Old People’s Home For Four-Year-Olds

9pm, Channel 4

This moving, largely heartening two-part documentary follows a project at the St Monica Trust retirement home near Bristol, in which 11 pensioners in their eighties volunteer to spend six weeks in the company of 10 four-year-old children as they attended a temporary nursery school among them. Instigated by a team of geriatric specialists, it’s the first time such a social experiment has been carried out in the UK, although similar schemes are well established in the US. As part of the plan, the residents undergo tests to measure mood, memory and mobility during their daily contact with the young kids. Often, though, the results are plain to see: the pensioners, some of whom were sunk in depression beforehand, visibly brighten and bloom. But can a situation where four-year-olds and 84-year-olds work and play together really improve the health and happiness of the older group? And could such intergenerational therapy have implications for the pressing issue of how Britain cares for its aging population? The concluding episode follows tomorrow.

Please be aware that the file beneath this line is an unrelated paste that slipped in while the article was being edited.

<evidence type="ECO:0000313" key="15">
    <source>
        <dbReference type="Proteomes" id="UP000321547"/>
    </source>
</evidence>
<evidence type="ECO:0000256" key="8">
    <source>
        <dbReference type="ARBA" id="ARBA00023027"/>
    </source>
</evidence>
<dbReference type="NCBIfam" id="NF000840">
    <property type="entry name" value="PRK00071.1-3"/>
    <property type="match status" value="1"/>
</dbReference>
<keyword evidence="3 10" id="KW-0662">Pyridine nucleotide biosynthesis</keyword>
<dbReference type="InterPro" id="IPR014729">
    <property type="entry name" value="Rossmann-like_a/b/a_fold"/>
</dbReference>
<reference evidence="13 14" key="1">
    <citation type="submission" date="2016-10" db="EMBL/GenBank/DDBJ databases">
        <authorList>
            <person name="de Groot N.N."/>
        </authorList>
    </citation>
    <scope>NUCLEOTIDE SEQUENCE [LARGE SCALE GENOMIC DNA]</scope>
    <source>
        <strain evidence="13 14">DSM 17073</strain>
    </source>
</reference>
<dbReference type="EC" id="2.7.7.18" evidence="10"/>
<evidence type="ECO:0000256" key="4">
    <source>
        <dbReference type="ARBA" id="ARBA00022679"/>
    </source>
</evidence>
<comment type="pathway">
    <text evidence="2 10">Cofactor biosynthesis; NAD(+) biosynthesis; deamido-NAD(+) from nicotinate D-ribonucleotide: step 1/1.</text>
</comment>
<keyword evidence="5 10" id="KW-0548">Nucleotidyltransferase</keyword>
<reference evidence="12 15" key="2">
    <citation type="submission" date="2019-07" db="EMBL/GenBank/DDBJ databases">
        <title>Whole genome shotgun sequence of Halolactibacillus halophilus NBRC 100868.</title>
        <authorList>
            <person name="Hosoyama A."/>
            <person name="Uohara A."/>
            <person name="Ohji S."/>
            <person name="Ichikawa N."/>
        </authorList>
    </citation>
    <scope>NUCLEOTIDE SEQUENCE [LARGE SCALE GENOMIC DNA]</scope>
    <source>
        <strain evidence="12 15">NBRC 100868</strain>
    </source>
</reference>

Casting By

10pm, Sky Arts

Highly recommended for movie lovers, this excellent, star-studded documentary by director Tom Donahue shines a light onto one of the most overlooked and least understood jobs in cinema: the work of the casting director. As the film points out, casting is the only main-title-credit in moviemaking that is not recognised with an award by the Oscars, but a host of contributors – including Martin Scorsese, Clint Eastwood, Glenn Close, Woody Allen, Al Pacino, Robert Redford and Robert De Niro – are on hand to explain why it is also one of the most vital roles in making a movie what it is. Donahue presents his case by focusing mainly on the career and influence of the industry’s doyenne, the late Marion Dougherty. A New Yorker who came up through TV in the 1950s, following the collapse of the Hollywood studio system, she turned casting into an art in the late-1960s and early 70s, along the way opening the doors for everyone from James Dean and Warren Beatty to Eastwood, Robert Duvall, Bette Midler, Gene Hackman and Dustin Hoffman.